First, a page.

A daughter’s perspective
- Category: Personal Stories
- Published: Sunday, 27 March 2011 07:06
- Written by Teresa Hughes
This article first appeared in the Winter 2011 issue of CSA Voices.
Theresa's father, Mike Hughes, published the Speak Easy newsletter out of his home in New Brunswick for many years. He died in September of 2010.
When Dad started Speak Easy in 1984 I was 20, my brother Scot was 14 and the baby of the family, Brian, was 13. We were introduced to readers in his Speak Easy Newsletter articles: “Daddy’s Girl”, “Watching Scottie Grow” and “Brian’s World,” and he wrote about mom in “Marriage Vows”.
You may not know this, but Dad was involved in helping others challenged with speech long before the inception of Speak Easy.
Do you recall the TV show That’s Incredible? It was while watching this show that Dad found out about “The Edinburgh Masker”, a device that was used to reduce stuttering. When the wearer spoke it caused a loud buzzing noise in the wearer’s ears. The idea was that if the wearer could not hear his own voice when speaking he would not stutter. It was not the best idea, but in the late 1970s it was one of the few devices available. Dad tried it and for the first time in his life it lessened his stutter!
Once Dad experienced this he could not keep it from others, so he became the one and only Canadian distributor (at cost prices, of course) while still working full-time with NB Power. As a family we witnessed many moving moments as people who were afflicted with stuttering, and often their families too, came from all over to our little kitchen to meet with Dad. He would tape record them reading a small paragraph with and without the masker. I will never forget the looks, tears and amazed smiles of those who heard their own voice (or the voice of a loved one) for the fist time with a markedly reduced stutter! Nor will I ever forget the look in my Dad’s eyes when he watched them.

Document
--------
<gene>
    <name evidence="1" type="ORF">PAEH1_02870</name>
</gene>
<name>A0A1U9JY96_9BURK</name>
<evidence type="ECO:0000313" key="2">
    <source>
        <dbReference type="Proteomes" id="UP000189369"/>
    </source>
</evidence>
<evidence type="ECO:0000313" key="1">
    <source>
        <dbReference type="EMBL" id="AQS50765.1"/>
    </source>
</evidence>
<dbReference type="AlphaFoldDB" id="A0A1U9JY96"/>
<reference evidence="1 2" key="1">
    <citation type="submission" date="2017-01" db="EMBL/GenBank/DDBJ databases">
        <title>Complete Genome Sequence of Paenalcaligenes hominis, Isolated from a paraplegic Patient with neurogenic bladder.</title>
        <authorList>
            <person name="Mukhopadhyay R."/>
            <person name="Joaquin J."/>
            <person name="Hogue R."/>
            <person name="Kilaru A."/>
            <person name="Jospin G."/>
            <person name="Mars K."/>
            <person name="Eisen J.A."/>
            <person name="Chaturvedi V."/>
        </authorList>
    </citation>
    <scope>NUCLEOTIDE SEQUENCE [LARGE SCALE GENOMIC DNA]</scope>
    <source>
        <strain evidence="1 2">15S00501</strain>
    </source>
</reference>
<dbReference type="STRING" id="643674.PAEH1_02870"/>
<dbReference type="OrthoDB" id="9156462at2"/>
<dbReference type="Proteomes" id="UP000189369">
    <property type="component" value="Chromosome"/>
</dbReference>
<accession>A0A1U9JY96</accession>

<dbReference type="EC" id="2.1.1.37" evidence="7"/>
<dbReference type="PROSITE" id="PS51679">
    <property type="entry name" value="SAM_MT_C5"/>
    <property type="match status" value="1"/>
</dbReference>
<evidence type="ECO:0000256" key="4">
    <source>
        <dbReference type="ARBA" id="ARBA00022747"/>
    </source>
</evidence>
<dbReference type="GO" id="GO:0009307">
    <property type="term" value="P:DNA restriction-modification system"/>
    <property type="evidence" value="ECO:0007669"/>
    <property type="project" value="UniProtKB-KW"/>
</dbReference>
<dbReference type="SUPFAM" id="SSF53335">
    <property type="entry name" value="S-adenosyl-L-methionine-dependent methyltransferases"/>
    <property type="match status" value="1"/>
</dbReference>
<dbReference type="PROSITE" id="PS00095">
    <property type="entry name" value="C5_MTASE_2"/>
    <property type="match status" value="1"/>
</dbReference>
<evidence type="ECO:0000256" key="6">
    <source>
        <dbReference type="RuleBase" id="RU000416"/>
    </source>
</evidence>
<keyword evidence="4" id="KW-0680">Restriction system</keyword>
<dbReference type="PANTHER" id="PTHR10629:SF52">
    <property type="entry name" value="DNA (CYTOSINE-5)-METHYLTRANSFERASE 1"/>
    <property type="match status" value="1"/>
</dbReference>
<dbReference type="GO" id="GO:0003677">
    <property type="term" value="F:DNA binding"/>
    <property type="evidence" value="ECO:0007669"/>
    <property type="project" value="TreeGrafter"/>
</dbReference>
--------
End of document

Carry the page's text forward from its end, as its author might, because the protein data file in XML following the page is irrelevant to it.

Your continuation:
Many people heard of Dad and his aim to help others. They began to contact him, seeking advice from a stuttering soul mate. These were the days long before e-mail. Dad was filled with compassion for the people who reached out to him, but at a loss without enough time to do what needed to be done.
One night we were working on a jigsaw puzzle and Dad picked up a piece of the puzzle looking to put it in its place. One of us noticed that it was in the shape of an outline of the map of Canada. Dad said, “If only I could cover all of Canada and reach out to others as easily as I can hold this puzzle piece in my hand.” Then the conversations between my parents began.
Speak Easy was born at our kitchen table. Dad only had an office outside of the home for one year, when he had received a federal grant. Thousands and thousands of Speaking Out newsletters were placed in envelopes addressed and stamped by each of us – especially my mom who was always at Dad’s side.
I don’t mind telling you there was many a lean time during the last 26 years, as Dad took only a survival salary – just enough to keep a roof over our heads and food on the table. From time to time the need arose for Dad to take “a real job”. But Speak Easy, and its members from coast to coast, never came second.
Speak Easy was never a project– or a job – to any of our family. It was a sort of calling, especially for Dad. Those who knew him experienced his passion. I, his proud daughter, thank you for the article you are featuring in CSAVoices. Dad would have hated it. Because he wanted no recognition for “just doing what needed to be done”. But I think it’s great!